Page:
02.12.2020
Sarah Mary Chadwick
Please Daddy

The spirits of Bright Eyes and Chad VanGaalen are alive and well (and freaky) in the work of Sarah Mary Chadwick. Just look at that album cover while reading this list of the first three tracks on the record: "When Will Death Come," "I'm Not Allowed in Heaven," "Please Daddy." Then take all of that borderline disturbing content, and combine it with some impressively handsome sounding chamber folk/pop, and you're either in or you're out. Frankly, I'm in.

02.12.2020
Chrome Ghost
The Diving Bell

Every year it happens. December rolls around, I take some time and try to write up my Best of the Year lists, everyone counts down to midnight, the new year rings in, and I suddenly discover a handful of albums from the previous year that probably would've made the list had I actually heard them in time. This Chrome Ghost album the first one of 2020. I don't know if it would've been that high on the list (unlike the Windhand album from last year, which is coincidentally also a sludgy, melodic, 90s alternative inspired take on 21st century stoner metal), but it certainly would've made it.

02.12.2020
Deerhoof
Balter / Saunier

By my estimation, it was about 8 years ago that I abandoned Deerhoof. Breakup Song had just come out, and it was their 2nd or 3rd album in a row that didn't excite me as much as their previous work, and I just felt like the band had explored everything they were going to explore, and it would be diminishing returns from there. No fault to them, they'd put out at least 10 years worth of incredible music, but I just felt like I'd had my fill. So I just kinda stopped paying attention.

Earlier this month, I heard a guitar chord, and an electric circuit reconnected in my brain. I don't know what song it was, what year it was from, but it was a Deerhoof guitar chord. And a Deerhof guitar chord doesn't sound like any other guitar chord. It got into my brain, and for the next couple days I kept humming Deerhoof tunes like a psychopath. Then I cued up Reveille. Then Milk Man. Then Offend Maggie. All of it. For about three days straight I mainlined Deerhoof. I even went back to the later stuff that made me abandon ship, Deerhoof Vs. Evil and Breakup Song. Mainlined it. Loved every bit of it. Best part of all has been discovering music they made in the 8 years I've been away, albums I heard about in passing, but just assumed would be more of the same. They're all fucking great.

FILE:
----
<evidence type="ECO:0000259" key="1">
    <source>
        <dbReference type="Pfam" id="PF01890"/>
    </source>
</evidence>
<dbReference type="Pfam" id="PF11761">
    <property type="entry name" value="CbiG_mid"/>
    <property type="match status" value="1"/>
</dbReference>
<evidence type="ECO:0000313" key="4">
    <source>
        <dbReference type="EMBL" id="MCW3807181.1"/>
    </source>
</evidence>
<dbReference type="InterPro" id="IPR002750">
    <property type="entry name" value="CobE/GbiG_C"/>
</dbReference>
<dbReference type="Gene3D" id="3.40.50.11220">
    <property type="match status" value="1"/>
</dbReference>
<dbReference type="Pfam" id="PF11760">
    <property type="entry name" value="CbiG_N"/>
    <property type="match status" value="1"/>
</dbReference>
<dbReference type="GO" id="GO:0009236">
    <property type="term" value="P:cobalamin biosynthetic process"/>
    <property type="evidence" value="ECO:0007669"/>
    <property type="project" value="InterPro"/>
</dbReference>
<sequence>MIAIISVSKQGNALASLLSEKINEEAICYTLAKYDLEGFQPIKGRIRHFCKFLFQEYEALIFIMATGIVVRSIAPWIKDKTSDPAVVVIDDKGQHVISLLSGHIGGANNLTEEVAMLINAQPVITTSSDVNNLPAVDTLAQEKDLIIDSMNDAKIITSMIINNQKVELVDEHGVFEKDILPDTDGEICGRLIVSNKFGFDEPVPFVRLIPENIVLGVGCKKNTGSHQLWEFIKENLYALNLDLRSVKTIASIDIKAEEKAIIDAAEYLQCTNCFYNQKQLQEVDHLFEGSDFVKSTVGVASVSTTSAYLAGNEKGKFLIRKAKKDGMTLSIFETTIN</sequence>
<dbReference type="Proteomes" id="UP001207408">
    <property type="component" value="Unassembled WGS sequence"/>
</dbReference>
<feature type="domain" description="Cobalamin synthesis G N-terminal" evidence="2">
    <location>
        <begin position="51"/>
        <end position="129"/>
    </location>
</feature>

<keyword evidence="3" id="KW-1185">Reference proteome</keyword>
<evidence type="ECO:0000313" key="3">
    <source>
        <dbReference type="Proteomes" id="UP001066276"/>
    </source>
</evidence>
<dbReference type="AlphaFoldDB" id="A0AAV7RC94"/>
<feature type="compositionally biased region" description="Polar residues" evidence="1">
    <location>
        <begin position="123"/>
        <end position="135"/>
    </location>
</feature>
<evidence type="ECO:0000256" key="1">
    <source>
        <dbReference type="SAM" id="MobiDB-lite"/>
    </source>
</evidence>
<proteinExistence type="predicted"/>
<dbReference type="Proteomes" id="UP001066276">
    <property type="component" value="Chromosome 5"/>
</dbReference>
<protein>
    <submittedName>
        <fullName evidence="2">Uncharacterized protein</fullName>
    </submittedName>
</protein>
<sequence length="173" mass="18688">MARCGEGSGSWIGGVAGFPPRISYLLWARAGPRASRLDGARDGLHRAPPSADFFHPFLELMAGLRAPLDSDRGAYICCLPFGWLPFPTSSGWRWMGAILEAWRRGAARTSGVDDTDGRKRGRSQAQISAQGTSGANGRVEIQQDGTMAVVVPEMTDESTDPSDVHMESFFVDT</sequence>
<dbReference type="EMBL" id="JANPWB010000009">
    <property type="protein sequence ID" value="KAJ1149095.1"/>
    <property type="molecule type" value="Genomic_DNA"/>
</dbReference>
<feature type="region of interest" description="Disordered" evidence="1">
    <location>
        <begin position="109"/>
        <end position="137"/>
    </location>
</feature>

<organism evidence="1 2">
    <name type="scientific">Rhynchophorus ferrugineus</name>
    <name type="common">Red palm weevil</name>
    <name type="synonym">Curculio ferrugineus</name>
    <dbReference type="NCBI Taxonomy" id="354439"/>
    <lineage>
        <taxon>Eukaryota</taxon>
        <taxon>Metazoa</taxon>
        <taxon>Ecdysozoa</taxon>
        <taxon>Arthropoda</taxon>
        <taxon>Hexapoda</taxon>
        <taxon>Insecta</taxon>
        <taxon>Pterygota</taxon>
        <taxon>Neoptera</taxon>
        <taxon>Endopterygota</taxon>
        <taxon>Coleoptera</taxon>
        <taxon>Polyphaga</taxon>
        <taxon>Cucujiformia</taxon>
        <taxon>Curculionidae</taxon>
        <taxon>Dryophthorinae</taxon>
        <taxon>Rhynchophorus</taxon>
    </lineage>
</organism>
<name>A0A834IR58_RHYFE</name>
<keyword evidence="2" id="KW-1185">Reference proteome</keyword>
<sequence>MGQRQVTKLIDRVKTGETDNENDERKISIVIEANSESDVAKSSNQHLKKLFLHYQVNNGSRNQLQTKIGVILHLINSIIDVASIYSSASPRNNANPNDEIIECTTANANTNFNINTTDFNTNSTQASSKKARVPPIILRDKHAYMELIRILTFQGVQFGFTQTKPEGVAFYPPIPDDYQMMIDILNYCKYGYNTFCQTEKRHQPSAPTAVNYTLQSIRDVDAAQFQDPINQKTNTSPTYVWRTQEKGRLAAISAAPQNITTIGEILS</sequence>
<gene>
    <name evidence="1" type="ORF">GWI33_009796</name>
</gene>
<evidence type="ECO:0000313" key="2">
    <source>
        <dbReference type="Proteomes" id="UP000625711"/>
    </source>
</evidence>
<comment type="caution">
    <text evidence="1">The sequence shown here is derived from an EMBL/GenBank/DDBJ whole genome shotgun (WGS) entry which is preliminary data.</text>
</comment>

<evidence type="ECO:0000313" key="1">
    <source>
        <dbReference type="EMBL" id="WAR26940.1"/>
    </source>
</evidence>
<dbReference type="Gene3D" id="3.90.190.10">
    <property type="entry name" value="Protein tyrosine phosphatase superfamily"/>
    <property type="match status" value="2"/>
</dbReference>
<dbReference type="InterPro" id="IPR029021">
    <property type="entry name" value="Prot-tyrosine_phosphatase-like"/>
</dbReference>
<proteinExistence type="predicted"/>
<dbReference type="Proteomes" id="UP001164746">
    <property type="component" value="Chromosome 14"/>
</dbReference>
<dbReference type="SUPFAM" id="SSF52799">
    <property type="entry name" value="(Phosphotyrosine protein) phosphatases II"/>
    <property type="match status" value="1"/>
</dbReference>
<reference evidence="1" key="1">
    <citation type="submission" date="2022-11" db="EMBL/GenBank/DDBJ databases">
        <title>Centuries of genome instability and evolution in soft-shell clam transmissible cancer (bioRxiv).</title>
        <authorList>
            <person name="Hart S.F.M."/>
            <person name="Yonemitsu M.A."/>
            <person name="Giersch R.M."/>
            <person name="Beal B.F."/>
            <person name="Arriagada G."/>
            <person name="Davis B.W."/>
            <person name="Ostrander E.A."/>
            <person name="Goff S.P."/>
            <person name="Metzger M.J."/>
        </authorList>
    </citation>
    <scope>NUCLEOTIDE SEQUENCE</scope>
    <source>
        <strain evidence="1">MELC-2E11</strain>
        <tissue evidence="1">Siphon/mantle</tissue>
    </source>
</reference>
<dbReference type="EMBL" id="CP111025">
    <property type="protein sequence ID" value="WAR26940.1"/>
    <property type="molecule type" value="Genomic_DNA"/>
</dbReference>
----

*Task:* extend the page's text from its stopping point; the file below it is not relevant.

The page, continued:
Most interesting of all is this collaboration with Ensemble Dal Niente, Balter / Saunier. It sounds like a novel idea, Deerhoof teaming up with a contemporary composer and 22 piece chamber jazz ensemble, one that could come off as "Deerhoof with strings." But the result on record is captivating—it's a genuinely collaborative effort, which lands somewhere in between contemporary classical, jazz, and yes, Deerhoof. It fully works. It's quiet, patient, sublime, with occasional shots of weirdo maximalism.

I used to like Deerhoof. I've always thought they were great. But on this second round of listening, I've turned a corner; I love Deerhoof, and not only are they great, I'm now deeply convinced they're they're one of the greatest American bands of not just my generation, but of the entire rock era. But beyond that one level still, I'm realizing they're not even a rock band. The music they've played for 30 years now owes just as much to ideas of jazz and improvisation and contemporary composition and the avant-garde as it does to, like, Led Zeppelin or Nirvana. They do it all, and they've been doing it all for a long time now. They're some of the best we've got.

02.11.2020
Blinker the Star
Careful With Your Magic

Somehow Blinker The Star keeps releasing new music, every couple years, and somehow it always takes me nearly a year to hear about it. I guess I shouldn't be surprised; they (he) never exactly garnered a lot of attention from the music press back in the 90s, much less now 20-whatever (ugh) years later. But whatever Jordan Zadorozny does as a day job (I can't imagine being Blinker the Star pays the bills), I'm glad that he still has the passion to keep pushing out new tunes. Because, honestly, they're pretty good! He knows his way around a song, and even though nothing he's been releasing is ever really going to blow up in the 2020 indie young person scene, it's still totally, totally solid music that I find myself listening to way more than I expect to. Good job, Blinker the Star.